Bipartisan team defeats Hoya hoopsters
As politicians from both parties try to pass the buck on the looming budget crisis, Democrats and Republicans had no problems passing the ball during Wednesday’s Home Court charity basketball game.
“There’s some good bipartisan work going on on this court today,” joked Reggie Love, Pres. Obama’s personal aide.
Love played on the Hill’s Angels team along with several senators, representatives and other government officials, defeating the Hoya Lawyas — a team of Georgetown Law faculty and staff — by a score of 61-49. Admission fees and donations for the event raised $414,000 for the Washington Legal Clinic for the Homeless, a volunteer organization that provides pro bono legal help to District residents facing housing issues.
Sen. John Thune said the team’s unified spirit was a “refreshing change of pace.”
“You’ve got people from both the House and the Senate, Republicans, Democrats, the White House administration, so maybe we could solve [the budget crisis] right here,” said the South Dakota Republican.
Thune and Massachusetts Republican Sen. Scott Brown provided much of the early scoring for their squad, exploiting the lawyers’ defense with long-range jumpers and efficient passing. The Hoya Lawya’s defense was weak throughout the game, leading TheDC to believe most of the faculty’s legal experience was on the prosecution side.
The partisan Hoya crowd cheered the politicians as well, but booed loudly when Brown blocked the shot of a female faculty member. This did not deter the visitors, who continued to build their lead with strong contributions from their reserves. Love sparked the Hill’s Angels off the bench with steady play and a thunderous dunk to open the second half scoring. As Love told it, he was getting the last laugh on a Georgetown Law friend with whom he had been trading barbs.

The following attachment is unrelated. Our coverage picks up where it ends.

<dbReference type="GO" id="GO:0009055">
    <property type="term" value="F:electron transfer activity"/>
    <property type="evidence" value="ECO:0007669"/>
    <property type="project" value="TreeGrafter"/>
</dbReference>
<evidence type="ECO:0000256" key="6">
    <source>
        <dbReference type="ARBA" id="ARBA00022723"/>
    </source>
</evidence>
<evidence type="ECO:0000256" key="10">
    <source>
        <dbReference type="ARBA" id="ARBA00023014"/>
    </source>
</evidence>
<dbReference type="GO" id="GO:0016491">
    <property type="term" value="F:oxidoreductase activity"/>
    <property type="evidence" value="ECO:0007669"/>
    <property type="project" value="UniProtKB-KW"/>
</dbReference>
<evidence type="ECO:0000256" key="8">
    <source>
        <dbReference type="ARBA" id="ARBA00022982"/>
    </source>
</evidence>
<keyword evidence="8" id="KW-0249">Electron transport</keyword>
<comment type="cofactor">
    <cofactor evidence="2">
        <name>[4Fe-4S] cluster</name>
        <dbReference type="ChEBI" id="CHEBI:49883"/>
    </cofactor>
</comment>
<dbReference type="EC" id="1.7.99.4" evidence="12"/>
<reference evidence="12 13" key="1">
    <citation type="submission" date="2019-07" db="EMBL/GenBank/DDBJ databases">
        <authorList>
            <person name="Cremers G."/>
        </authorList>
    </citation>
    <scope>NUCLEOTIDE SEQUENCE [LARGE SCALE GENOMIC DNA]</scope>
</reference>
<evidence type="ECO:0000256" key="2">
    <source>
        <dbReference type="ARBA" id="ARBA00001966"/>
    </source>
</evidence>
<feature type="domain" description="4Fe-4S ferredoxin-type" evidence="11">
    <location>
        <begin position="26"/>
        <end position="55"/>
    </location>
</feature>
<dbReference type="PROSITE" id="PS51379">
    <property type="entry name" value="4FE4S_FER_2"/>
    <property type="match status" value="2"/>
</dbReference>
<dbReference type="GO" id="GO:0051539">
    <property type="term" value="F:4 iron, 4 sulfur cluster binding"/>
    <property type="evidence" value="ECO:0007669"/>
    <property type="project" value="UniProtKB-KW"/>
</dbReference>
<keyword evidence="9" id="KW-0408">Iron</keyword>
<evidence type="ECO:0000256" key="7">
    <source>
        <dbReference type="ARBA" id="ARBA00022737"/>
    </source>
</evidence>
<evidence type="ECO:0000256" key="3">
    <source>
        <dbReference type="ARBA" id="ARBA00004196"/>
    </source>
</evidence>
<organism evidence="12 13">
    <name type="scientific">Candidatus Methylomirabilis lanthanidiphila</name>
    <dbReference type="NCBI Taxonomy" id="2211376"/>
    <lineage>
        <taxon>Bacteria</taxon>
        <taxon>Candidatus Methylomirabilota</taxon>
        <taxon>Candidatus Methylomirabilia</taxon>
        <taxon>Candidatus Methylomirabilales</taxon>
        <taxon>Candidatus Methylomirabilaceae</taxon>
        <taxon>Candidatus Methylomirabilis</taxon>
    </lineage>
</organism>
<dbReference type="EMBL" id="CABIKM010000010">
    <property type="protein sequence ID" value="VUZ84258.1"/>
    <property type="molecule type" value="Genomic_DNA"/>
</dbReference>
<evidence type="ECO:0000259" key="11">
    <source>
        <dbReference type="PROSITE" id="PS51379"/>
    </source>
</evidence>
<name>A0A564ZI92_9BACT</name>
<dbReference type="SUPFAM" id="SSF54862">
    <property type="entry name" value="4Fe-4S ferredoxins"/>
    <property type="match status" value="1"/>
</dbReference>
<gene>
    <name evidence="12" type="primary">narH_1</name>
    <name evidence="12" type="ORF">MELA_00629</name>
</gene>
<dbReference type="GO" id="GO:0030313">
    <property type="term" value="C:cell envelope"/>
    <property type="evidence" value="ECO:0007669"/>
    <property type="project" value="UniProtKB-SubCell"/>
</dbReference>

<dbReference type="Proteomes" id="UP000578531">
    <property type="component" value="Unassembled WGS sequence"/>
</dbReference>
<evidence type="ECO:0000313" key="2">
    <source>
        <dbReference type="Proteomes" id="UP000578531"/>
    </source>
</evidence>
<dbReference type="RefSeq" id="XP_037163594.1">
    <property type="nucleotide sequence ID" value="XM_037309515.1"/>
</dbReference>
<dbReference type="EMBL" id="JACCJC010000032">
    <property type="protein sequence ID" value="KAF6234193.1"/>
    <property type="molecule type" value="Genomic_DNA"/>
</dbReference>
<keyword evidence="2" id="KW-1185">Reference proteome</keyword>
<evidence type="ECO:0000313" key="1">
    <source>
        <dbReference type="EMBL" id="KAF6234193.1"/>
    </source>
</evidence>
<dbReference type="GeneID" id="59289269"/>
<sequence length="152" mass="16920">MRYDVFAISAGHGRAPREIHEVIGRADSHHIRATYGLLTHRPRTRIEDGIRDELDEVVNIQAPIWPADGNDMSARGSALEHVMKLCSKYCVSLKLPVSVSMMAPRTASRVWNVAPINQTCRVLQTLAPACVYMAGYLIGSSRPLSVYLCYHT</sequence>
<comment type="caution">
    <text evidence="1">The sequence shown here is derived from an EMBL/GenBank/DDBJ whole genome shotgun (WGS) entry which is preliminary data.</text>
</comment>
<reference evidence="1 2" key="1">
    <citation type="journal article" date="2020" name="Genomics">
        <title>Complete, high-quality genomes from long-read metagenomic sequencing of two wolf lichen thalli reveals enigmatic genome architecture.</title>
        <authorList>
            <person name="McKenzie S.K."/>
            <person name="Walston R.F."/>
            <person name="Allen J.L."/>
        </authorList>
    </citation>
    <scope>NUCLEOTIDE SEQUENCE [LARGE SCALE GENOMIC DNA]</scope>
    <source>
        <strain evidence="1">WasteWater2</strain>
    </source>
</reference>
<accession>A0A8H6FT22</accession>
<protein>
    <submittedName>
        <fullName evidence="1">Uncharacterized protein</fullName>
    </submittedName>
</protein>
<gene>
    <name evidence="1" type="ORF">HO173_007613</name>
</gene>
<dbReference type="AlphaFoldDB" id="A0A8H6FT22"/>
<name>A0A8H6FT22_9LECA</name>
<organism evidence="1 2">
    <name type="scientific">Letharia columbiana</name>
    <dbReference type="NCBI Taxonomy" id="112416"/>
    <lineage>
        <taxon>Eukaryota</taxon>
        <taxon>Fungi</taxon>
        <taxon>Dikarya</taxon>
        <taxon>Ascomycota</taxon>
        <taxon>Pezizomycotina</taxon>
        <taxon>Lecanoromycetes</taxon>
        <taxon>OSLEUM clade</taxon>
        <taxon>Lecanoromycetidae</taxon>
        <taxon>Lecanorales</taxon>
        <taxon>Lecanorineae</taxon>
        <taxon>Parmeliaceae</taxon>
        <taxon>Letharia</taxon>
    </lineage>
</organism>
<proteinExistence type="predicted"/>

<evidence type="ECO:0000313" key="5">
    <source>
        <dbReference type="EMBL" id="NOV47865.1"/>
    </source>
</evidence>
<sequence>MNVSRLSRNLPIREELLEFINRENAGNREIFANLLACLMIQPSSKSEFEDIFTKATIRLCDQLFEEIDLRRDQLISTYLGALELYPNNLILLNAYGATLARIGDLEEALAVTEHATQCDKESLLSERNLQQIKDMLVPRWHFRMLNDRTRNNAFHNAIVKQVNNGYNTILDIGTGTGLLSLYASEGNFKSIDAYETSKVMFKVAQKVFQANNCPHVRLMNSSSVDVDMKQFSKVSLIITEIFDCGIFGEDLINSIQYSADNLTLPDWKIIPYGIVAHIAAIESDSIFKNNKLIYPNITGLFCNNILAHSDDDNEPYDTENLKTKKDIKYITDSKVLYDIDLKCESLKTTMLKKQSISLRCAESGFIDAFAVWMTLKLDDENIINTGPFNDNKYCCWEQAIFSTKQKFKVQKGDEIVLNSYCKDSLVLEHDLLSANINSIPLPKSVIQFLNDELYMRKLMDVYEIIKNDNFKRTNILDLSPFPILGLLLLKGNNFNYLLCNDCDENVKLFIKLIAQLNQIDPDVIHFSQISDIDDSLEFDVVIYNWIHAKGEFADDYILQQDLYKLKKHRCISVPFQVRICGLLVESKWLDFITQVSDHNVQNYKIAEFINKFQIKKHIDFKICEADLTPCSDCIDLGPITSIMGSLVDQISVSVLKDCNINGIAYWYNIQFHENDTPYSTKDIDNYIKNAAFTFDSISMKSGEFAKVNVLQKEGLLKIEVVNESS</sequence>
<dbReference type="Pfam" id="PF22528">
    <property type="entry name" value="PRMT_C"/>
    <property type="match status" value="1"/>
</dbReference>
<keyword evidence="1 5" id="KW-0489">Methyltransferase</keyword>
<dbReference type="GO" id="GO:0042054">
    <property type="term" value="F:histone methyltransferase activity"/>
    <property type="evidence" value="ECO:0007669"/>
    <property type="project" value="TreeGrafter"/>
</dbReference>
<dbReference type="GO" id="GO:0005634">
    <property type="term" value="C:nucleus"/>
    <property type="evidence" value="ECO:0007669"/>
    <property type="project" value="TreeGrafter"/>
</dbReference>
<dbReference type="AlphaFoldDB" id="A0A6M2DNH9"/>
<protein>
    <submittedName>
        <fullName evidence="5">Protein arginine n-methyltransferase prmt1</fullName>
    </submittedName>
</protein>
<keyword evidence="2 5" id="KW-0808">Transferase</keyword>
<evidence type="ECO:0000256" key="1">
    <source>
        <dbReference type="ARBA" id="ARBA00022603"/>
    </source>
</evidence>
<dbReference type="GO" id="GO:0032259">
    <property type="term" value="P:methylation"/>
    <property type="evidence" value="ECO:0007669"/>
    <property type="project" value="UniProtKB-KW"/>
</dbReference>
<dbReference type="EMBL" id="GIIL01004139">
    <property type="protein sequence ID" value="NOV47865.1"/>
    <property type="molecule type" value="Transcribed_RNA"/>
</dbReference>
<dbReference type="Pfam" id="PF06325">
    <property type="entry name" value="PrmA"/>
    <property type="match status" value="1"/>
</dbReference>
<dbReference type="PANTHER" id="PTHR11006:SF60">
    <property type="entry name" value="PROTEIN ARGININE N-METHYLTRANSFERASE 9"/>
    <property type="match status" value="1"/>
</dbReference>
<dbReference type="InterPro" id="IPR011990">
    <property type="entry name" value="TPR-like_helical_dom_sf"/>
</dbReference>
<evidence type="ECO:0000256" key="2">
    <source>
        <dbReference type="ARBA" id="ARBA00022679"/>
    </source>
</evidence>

“One of the guys that played for the lawyers is a buddy of mine, and he spent a little bit of time trash talking me at the end of the first half, so I just wanted to make sure he knew that I was still here and still playing,” Love said of the dunk.
But Love’s throwdown was not the most impressive score of the night. That came during a break in the action, when a raffle winner was offered a chance to attempt a half-court shot. The prize? A cool $10,000.
“Honestly, I just thought, ‘Don’t embarrass yourself,'” said Alladin Jaloudi, a second-year Georgetown Law student.
That worry was ill-founded, but the euphoria that followed Jaloudi’s spectacular heave was genuine. The shot fell through the net, and Jaloudi ran the length of the court with arms aloft as the boisterous crowd voiced their approval and both teams rushed back onto the floor to congratulate him.
“I’ll be paying my tuition and loans for a decade, probably,” Jaloudi said. “This has put a small dent in it.”
Wednesday’s game was the 24th Home Court event, and first-time player Arne Duncan, Secretary of Education, credited the game’s organizers with a job well done.
“These are great students, giving up their time, and to see them raise over $400,000 tonight is fantastic,” Duncan said. “I was happy to be just a small, small part of this.”
While Duncan downplayed his role, his impact on the court was nothing to be scoffed at. The former Harvard standout showed some of the moves that made him the Crimson’s leading scorer his senior season and led to a four-year professional career in Australia.
Sen. Robert Casey also lauded the efforts of Georgetown Law and The Legal Clinic.
“We want to make sure that the students get not just practical experience, but the opportunity to work with vulnerable citizens here in the District of Columbia,” said the Pennsylvania Democrat. “It gives law students the chance, while they’re in law school, to get experience representing people. More importantly, it gives them a heightened sensitivity and awareness to how difficult this economy’s been for a lot of Americans, especially in our major urban areas.”
The participants agreed that Obama, a noted basketball fanatic, should consider playing in the Home Court game in the future. Indiana Rep. Andre Carson said he pressed the issue with his Democratic counterpart.
“I spoke to him today about it,” Carson said. “We’ll see.”